****2****. These systemic rules were implemented in response to the Tax Cuts and Jobs
Act, which impacted returns reporting casualty and theft losses beginning with 2018 tax
years.

Implementation Date:
N/A

Responsible Official:
N/A

Corrective Action Monitoring Plan:
N/A


Recommendation 3:
The Commissioner, Wage and Investment Division, should review the 12,075 tax
returns we identified that claimed a casualty and theft loss deduction on Schedule A but
did not provide a sufficient FEMA number to determine if the taxpayers are entitled to
the deductions claimed.

Planned Corrective Action:
We analyzed the tax returns identified and found a significant number would not meet
our selection tolerance. We applied our existing filtering rule to the remaining cases to
remove cases that likely qualify for the casualty loss deduction. As a result, we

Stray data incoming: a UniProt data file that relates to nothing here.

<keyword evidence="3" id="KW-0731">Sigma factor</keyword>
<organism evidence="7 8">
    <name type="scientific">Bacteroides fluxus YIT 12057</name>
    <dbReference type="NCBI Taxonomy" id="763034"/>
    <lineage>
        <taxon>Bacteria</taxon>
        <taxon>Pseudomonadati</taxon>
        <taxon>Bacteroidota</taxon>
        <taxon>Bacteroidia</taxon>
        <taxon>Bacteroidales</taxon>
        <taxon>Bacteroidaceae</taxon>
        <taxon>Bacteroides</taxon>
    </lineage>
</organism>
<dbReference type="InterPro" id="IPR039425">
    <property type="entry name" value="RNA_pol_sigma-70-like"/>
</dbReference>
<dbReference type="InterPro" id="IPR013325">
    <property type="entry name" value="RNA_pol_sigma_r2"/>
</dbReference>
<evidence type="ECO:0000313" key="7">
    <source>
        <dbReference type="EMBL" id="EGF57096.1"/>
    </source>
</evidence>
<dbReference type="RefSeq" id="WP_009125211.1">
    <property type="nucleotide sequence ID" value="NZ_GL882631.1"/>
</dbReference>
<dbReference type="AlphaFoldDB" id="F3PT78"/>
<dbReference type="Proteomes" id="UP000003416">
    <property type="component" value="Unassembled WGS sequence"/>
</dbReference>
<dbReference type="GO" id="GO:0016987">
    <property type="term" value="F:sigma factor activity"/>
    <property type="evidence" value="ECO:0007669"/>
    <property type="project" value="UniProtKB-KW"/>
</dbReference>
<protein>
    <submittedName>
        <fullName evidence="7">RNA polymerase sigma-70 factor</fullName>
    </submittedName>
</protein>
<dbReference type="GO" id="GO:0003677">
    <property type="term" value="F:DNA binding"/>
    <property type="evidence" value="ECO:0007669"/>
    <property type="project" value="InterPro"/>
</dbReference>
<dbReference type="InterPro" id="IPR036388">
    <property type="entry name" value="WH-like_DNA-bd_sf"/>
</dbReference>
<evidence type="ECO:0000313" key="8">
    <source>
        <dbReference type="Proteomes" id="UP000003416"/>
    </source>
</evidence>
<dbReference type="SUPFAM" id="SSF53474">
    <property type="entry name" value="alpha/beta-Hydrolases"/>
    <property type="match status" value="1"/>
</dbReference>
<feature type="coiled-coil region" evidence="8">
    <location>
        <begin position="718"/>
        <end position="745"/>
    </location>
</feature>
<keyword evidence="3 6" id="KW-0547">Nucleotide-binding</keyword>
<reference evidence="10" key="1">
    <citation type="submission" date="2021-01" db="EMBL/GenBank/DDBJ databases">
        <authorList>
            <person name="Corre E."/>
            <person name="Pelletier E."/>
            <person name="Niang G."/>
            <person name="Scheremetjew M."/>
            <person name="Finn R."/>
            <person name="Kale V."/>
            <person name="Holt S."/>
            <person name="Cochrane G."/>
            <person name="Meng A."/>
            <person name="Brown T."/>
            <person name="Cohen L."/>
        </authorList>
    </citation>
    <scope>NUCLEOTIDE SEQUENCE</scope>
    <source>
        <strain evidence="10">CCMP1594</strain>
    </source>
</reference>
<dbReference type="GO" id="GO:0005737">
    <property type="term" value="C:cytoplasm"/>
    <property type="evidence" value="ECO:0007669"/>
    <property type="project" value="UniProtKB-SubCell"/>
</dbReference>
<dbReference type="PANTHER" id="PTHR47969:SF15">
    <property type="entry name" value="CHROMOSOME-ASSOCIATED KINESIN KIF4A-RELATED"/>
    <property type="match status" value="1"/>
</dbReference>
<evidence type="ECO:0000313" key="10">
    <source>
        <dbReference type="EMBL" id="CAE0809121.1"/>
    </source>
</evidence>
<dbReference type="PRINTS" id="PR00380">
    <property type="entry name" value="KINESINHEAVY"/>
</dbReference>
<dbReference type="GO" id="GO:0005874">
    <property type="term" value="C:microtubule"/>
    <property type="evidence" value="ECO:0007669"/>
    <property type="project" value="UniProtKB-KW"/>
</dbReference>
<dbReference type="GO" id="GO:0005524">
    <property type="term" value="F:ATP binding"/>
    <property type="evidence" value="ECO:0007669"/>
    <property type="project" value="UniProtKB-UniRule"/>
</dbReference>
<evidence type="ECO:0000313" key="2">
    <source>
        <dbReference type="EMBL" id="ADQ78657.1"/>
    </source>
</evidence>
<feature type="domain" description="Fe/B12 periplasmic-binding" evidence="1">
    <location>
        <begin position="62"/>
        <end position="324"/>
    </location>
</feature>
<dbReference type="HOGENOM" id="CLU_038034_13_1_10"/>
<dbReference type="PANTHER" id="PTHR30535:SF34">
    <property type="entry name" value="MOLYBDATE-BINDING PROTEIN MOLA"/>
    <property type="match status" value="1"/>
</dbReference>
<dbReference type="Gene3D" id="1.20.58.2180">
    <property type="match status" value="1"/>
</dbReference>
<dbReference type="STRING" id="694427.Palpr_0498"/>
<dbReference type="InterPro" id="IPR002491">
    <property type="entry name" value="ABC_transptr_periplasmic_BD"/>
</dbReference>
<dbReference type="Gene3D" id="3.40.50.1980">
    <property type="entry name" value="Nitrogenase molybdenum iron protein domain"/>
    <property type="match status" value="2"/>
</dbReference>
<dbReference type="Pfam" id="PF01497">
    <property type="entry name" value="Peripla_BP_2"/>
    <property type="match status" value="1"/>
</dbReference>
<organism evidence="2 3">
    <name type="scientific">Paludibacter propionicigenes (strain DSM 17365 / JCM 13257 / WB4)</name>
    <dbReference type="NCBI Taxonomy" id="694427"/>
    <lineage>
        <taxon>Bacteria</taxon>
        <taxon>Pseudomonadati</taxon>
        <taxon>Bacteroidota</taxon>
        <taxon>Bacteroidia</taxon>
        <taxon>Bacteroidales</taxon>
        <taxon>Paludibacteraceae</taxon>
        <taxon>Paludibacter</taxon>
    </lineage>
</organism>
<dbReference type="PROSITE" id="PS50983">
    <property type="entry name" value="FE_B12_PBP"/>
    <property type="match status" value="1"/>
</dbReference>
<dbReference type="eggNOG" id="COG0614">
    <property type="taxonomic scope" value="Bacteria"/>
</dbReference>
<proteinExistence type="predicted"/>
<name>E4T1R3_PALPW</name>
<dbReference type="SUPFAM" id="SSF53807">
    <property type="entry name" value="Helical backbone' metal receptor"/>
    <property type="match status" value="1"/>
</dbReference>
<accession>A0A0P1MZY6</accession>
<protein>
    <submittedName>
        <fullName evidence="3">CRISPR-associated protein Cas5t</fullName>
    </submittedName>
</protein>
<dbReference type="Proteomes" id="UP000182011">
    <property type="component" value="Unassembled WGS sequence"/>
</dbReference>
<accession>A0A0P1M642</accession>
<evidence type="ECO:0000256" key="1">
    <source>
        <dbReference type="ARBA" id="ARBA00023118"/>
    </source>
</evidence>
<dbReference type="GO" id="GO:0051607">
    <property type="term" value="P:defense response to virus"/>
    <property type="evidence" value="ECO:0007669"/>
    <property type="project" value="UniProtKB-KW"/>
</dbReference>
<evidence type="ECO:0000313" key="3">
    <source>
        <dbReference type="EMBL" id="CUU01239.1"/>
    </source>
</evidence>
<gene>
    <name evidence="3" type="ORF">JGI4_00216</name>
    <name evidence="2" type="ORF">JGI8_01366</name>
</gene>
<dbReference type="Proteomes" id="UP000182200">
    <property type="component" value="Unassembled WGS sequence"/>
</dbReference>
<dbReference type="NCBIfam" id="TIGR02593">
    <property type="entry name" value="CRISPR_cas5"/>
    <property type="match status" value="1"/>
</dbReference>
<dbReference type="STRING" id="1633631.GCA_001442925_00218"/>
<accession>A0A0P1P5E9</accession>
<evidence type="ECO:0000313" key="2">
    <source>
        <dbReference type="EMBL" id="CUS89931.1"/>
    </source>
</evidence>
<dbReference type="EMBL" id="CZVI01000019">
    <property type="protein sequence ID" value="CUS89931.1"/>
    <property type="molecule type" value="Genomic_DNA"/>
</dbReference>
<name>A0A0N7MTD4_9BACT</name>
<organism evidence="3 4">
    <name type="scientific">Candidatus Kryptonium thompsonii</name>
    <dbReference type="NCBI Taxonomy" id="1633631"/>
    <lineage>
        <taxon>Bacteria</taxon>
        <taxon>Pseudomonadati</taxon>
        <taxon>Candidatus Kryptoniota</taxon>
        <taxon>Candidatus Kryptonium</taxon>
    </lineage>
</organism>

determined that nearly all the remaining cases would be eliminated from further
compliance action and that ***************2*************** of the cases identified by TIGTA
are above our selection tolerance. Under our current procedures, these cases are
available for selection in accordance with our existing prioritization and resources.

Implementation Date:
N/A

Responsible Official:
N/A

Corrective Action Monitoring Plan:
N/A




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                                              3


Outcome Measure 1:
Revenue Protection – Potential; approximately $41.3 million in additional income tax
assessed for 11,902 Tax Year 2019 tax returns due to noncompliance reporting for